Before entering the clubhouse, I’d approached the turnstile, where a club official was keen to point out ‘there’s nothing in here mate’ in terms of pre-match interest, not even a snack bar, so I investigate the one in the bar which is selling chips but not much else for the veggie. Fortunately I’m still full of cardboard from earlier. When I do eventually venture into the ground, the half-built new main stand looks impressive, but is elusively fenced off. A local tells me it’s been like that for a couple of years, with two contractors having failed to finish the assignment, for whatever reason. There’s hope that further progress might be made on it soon, at which point first-class facilities including a spanking new clubhouse and 3G community pitch will come into play, and the old building will say hello to the bulldozer. Until then, watch this space.
Today’s game is an FA Trophy tie between the home side, Thamesmead Town of the Isthmian Div 1 North, and Premier Division rivals Cray Wanderers. The two teams met last week in the FA Cup, with Cray taking the spoils, so the game represents an early resumption of hostilities. It’s one of those matches with very little crowd noise, lots of on-pitch shouting, and not much real quality. The first half is a pretty even affair, which looks likely to end scoreless until a harsh handball decision offers the visitors a penalty lifeline which they gleefully take. A local tells the referee in no uncertain terms of the crassness of his decision as the teams leave the pitch, the one time in the game when somebody in the crowd of just 40 shows any kind of passion.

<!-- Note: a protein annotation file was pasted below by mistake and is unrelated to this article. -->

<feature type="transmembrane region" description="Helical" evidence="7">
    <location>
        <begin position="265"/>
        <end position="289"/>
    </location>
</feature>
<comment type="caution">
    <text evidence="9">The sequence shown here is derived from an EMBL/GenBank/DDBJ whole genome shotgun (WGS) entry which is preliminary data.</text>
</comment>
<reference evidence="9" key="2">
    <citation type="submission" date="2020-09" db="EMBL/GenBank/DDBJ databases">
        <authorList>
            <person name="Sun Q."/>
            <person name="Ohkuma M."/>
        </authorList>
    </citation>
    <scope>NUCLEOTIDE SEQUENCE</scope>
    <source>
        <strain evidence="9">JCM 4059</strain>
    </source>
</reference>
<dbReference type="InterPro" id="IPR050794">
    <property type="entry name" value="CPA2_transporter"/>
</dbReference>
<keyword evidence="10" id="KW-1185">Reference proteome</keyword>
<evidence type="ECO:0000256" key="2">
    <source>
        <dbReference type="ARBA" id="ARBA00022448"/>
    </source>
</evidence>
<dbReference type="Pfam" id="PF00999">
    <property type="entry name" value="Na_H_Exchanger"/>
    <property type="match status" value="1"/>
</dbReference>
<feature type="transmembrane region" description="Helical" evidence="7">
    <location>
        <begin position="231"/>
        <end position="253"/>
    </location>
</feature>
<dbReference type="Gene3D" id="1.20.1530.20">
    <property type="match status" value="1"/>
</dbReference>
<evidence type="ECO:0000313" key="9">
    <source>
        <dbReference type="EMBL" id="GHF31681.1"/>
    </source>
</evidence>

The second half ebbs and flows a little more but chances are at a premium, the best being when a home forward – looking suspiciously offside – does the decent thing after rounding the keeper and plonks the ball wide. And so it ends 0-1. As I pass the unfinished new main stand on the way out I glance across and just for a minute I think I see somebody flaked out in a wheelbarrow. That’s a good sign, at least the project WILL get finished….eventually!
Programme: £1 at the gate. 24-page loose-leaf photocopied insert inside an 8-page stapled glossy outer filled with adverts. Much of the content gleaned from the Isthmian website, it would appear.
Floodlight pylons: 4
Parakeets: I think I heard one but none visible.
Toilets: a decaying wooden shack behind one goal, next to the ‘kit’ stand that serves as the main stand pending the completion of building work.
Club Shop: No
Music the players run out to: none
Kip choir: Just the agitated bloke behind the goal.
Away fans: Enough to unfurl a flag behind the goal Cray are attacking.
What’s in a name? Wanderers’ Michael ‘The Taylor’ Power. Presumably Town’s Ryan Flack gets most of the crap when things take a turn for the worse.